Editorial: Say “Yes” To a Brighter Food Future

Graphic Graeme Shorten Adams

After spending some time at Concordia, you get used to being unsatisfied with the food options on campus, veering out of the immediate “Quartier Concordia” surroundings to find something fresher and more affordable elsewhere.

It’s easy to just roll with the punches and say nothing will ever change. But we have the chance to help shape the future of food at Concordia.

Two referendum questions are being put to undergrads that could have a significant impact on who will get food contracts in the near future. With Java U’s contract with the Concordia Student Union’s for-profit wing expiring next semester, and Concordia’s contract with cafeteria food provider Chartwells up for negotiation in 2015, there’s a real chance that these changes could be seen while some of us are still in school.

One of these questions could give the CSU a direct mandate to use the space in the Hall Building leased by Java U to launch a new student-run co-operative café or restaurant in its place.

None of us can say we’re satisfied with the Hall Building Java U. It offers the same food options as the Java U at the corner of Guy St. and de Maisonneuve Blvd.—but with higher prices.

Having a student-led co-operative take over the space doesn’t necessarily mean that the CSU won’t be able to turn a profit, but it certainly does mean that students won’t be gouged each time they want a cup of coffee in the morning.

And considering how early Java U closes, student-owned space could be used far more efficiently.

Café X in the VA and EV buildings is a perfect example of how a student-run café can meet student needs, and we’re excited about the possibility of the Hall Building having something similar in a space far more Concordia students pass by every day.

However, we have reservations about flat-out encouraging students to vote in favour of the Concordia Food Coalition’s fee levy of eight cents per course credit.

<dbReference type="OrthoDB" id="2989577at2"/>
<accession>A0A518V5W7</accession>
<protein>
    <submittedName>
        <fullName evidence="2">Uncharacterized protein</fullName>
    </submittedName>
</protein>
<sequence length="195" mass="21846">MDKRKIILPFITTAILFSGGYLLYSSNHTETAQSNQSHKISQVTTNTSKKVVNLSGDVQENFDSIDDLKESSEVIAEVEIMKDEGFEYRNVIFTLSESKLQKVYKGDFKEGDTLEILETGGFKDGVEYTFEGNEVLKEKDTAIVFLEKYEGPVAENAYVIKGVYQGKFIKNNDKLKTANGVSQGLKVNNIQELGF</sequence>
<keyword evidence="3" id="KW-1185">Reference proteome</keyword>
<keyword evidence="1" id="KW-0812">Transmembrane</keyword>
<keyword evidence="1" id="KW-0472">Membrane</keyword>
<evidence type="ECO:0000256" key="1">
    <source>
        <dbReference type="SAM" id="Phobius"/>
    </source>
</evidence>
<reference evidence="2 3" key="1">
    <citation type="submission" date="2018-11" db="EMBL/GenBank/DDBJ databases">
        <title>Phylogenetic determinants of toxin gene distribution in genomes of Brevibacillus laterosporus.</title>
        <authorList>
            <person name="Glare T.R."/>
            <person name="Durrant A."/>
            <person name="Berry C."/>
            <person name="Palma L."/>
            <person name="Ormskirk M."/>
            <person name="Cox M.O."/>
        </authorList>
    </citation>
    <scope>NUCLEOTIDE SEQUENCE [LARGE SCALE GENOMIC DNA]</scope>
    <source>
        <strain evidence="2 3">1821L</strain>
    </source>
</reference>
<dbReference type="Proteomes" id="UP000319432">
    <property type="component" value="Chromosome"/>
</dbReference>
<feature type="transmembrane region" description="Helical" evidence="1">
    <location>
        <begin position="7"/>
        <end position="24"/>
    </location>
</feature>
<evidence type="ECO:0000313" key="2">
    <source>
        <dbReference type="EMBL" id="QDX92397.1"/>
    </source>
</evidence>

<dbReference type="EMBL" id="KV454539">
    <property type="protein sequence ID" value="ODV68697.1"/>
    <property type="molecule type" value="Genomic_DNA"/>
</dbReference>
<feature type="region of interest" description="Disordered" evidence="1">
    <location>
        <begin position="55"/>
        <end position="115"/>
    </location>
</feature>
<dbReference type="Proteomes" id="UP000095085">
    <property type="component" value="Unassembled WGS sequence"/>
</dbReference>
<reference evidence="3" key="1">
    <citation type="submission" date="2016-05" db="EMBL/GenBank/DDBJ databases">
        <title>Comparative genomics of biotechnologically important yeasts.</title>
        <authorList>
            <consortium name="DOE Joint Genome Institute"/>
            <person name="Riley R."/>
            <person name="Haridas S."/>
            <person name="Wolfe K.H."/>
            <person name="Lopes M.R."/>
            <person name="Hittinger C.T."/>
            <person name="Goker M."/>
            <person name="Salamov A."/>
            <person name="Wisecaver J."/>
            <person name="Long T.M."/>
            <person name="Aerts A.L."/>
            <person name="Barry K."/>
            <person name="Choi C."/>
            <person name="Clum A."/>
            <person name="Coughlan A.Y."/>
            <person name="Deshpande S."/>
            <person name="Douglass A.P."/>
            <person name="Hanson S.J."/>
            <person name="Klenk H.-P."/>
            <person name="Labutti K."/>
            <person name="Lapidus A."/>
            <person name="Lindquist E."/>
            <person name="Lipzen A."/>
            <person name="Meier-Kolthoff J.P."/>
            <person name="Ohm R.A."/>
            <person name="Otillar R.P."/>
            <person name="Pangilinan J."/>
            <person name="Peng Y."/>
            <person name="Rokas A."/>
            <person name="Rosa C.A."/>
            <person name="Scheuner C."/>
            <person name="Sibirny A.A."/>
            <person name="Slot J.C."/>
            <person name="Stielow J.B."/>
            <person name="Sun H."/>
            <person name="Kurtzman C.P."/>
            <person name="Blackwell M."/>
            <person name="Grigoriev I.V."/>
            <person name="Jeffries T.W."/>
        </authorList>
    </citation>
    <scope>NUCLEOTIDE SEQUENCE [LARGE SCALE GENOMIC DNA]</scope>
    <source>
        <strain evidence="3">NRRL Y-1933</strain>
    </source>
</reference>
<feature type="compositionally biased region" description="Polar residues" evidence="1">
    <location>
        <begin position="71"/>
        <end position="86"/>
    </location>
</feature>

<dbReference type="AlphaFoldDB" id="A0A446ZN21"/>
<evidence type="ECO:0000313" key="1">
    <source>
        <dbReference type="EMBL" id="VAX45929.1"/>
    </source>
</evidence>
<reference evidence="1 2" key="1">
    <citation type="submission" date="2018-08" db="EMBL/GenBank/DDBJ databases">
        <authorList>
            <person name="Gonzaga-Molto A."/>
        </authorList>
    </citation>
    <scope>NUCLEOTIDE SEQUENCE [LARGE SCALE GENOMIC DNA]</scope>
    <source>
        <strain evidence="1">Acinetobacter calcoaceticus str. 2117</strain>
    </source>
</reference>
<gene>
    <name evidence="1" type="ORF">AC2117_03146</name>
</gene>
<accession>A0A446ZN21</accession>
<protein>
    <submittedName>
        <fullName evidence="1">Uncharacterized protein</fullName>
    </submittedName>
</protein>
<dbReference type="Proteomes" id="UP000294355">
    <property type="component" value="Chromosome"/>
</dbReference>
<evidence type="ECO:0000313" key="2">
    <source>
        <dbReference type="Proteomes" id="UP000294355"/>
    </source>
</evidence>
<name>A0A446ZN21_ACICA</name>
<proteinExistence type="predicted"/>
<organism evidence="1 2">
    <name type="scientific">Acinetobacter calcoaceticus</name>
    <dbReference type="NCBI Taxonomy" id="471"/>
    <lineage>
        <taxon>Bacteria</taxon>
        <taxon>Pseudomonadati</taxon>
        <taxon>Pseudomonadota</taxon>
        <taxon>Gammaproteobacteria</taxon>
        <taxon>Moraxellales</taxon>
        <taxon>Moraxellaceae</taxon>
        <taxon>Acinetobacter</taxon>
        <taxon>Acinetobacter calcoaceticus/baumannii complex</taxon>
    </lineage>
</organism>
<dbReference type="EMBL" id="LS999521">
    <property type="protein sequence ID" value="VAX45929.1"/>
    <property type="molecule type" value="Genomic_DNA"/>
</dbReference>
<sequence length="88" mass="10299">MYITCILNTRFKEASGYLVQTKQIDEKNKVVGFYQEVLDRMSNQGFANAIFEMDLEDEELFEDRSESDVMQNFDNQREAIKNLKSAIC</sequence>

The CFC’s goal of bringing more sustainable and student-run food options to campus is a commendable one, but we’re just not sure where exactly all the money collected from the fee levy would go.

At the moment, the CFC’s primary role is to spark a discussion on how to improve the university’s food system, conducting research into alternative student-focused food services at other universities and making suggestions as to how Concordia’s food system can be made more affordable and environmentally friendly.

The CFC succeeded in creating that dialogue, holding workshops to spread information and better inform students about food politics. But it’s still far from clear specifically what the funding from a fee levy would be put towards.

The CFC also has other projects, including an ambitious plan to secure local farmland for the production of organic food for the Concordia community. But many of these projects are only in their initial planning stages—thus leaving budgeting up in the air.

Despite our reservations, we feel students need a permanent body that can get involved in university food matters.

Universities should be at the forefront of the movement towards local food production with a lighter ecological footprint.

For the university to see that these are important issues for students, these initiatives need a “yes” from the student body. We’re the ones eating this stuff—especially in the case of students living in residence, who are forced to pay through the nose for meal plans.

We’re the biggest stakeholders in Concordia’s food system, so let’s lead the charge for better food options on campus instead of waiting for Concordia to decide when it’s time.

A “yes” for these two questions is a step in that direction.